309.731.11 | AY 2012-2013 - Summer Inst. Term | 2 Credit(s)
FS 9:00:00 AM
  • Contact Information
  • Course Learning Objectives

    Upon successfully completing this course, students will be able to:

    • Discuss the current state of knowledge on the extent of patient safety problems in developing country health systems
    • Describe how a “problem solving paradigm” can be utilized for patient safety in developing countries
    • Demonstrate knowledge on how to identify global patient safety resources that can be used in developing countries
    • Conduct a patient safety situational analysis in a health care organization in a developing country
    • Define and describe essential management methods that can be used to develop a patient safety action plan for a developing country institution
  • Course Description

    Introduces students to the rapidly evolving field of patient safety in developing countries, focusing on health systems improvement. Explains the role of global organizations, national governments, institutions, local communities, and individuals in improving patient safety in developing countries. Reviews key global patient safety resources that can be utilized to enhance patient safety in developing country health systems. Students learn how to utilize a “problem solving paradigm” to patient safety, conduct a patient safety situational analysis, and develop an action plan for patient safety at the institutional level. Explores the use of patient safety partnerships between hospitals as a model for inter-continental collaboration.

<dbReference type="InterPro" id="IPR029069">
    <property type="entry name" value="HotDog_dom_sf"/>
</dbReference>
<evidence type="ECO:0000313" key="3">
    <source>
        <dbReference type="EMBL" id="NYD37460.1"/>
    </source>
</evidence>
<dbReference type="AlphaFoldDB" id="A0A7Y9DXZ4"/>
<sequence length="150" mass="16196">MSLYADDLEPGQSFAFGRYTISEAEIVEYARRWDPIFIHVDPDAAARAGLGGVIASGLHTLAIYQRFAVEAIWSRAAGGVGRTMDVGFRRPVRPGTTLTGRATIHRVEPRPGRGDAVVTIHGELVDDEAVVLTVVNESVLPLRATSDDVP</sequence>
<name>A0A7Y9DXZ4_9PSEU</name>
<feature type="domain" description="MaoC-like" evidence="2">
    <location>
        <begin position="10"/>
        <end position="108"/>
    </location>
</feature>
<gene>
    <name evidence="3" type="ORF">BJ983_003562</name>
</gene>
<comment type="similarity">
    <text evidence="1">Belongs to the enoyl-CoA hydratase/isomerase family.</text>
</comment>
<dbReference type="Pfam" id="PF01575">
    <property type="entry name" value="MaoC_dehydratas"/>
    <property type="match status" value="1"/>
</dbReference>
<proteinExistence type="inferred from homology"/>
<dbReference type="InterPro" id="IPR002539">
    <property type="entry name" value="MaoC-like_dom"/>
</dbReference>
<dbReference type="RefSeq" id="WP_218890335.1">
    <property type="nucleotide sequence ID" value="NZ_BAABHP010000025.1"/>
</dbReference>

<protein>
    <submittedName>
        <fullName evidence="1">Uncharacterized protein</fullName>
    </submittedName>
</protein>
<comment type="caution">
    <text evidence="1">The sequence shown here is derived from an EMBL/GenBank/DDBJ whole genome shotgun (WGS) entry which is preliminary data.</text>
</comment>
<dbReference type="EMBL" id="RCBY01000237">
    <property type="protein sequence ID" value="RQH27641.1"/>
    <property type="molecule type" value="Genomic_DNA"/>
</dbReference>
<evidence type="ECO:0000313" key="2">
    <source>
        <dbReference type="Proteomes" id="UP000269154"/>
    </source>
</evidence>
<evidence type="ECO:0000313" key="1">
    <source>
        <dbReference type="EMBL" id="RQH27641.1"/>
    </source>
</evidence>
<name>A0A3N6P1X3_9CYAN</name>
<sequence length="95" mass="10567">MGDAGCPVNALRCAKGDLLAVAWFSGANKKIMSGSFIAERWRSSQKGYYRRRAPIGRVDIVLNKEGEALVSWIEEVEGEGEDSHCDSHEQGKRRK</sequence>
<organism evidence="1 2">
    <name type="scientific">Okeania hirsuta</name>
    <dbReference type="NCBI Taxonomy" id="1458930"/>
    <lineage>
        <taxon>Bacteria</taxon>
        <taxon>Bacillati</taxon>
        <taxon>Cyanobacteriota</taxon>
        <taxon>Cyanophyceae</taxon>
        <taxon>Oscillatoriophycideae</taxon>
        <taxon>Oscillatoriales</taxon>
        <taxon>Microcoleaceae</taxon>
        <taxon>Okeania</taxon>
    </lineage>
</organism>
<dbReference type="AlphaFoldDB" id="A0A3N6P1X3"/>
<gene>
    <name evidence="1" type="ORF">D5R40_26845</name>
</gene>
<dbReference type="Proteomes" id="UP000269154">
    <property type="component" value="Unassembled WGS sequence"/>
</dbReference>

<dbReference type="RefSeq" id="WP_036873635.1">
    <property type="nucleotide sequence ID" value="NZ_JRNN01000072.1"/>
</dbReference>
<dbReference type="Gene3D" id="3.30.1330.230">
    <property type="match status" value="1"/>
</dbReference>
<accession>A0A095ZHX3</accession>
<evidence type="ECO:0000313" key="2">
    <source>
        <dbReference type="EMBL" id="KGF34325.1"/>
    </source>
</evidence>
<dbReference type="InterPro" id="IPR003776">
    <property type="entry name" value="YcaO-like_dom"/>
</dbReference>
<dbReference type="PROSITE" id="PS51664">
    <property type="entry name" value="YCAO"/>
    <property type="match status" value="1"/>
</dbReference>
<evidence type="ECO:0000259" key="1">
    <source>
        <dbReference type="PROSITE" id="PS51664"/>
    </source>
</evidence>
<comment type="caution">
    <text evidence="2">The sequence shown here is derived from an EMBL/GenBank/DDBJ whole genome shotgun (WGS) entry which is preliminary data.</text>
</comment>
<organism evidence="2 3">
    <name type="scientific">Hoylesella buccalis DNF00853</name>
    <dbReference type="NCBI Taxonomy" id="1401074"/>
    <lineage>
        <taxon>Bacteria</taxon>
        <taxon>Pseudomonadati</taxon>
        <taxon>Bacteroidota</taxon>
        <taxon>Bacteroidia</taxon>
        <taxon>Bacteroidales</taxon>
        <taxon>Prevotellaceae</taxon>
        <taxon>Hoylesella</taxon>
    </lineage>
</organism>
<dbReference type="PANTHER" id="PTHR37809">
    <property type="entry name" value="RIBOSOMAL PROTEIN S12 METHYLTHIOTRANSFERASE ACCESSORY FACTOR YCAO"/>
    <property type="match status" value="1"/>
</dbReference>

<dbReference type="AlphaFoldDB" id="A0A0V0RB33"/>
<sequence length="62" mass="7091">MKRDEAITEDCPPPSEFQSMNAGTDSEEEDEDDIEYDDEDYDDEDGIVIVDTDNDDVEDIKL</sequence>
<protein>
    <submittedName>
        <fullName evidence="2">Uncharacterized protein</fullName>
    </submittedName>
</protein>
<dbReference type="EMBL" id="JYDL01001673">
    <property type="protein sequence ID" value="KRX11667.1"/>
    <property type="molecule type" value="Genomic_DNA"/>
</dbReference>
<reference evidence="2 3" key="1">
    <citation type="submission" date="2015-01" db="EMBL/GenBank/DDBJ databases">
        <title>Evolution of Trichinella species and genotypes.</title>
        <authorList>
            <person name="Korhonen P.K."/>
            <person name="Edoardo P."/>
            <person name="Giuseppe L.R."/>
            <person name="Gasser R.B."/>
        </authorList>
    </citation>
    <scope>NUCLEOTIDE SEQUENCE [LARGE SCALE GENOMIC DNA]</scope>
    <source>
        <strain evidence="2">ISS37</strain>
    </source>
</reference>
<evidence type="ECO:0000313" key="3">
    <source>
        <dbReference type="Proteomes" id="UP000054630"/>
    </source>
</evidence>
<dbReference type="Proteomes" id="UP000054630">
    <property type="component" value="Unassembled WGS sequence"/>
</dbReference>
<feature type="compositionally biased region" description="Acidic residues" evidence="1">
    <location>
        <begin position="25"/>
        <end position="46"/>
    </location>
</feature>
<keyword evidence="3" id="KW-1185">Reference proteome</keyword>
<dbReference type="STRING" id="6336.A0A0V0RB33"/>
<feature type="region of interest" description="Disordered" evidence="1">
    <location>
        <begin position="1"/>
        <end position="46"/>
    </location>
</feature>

• Intended Audience

    Internet-based MPH students and anyone else who is interested in this topic

  • Methods of Assessment

    Grading Policy: Student evaluation based on class participation and a short paper on patient safety action planning.

    Grading Restrictions: Letter grade

  • Academic Ethics Code

    The code, discussed in the Policy and Procedure Memorandum for Students, March 31, 2002, will be adhered to in this class:

    Students enrolled in the Bloomberg School of Public Health of The Johns Hopkins University assume an obligation to conduct themselves in a manner appropriate to the University's mission as an institution of higher education. A student is obligated to refrain from acts which he or she knows, or under the circumstances has reason to know, impair the academic integrity of the University. Violations of academic integrity include, but are not limited to: cheating; plagiarism; knowingly furnishing false information to any agent of the University for inclusion in the academic record; violation of the rights and welfare of animal or human subjects in research; and misconduct as a member of either School or University committees or recognized groups or organizations.

  • Disability Support Services

    If you are a student with a documented disability who requires an academic accommodation, please contact Betty H. Addison in the Office of Student Life Services:, 410-955-3034, or 2017 E. Monument Street.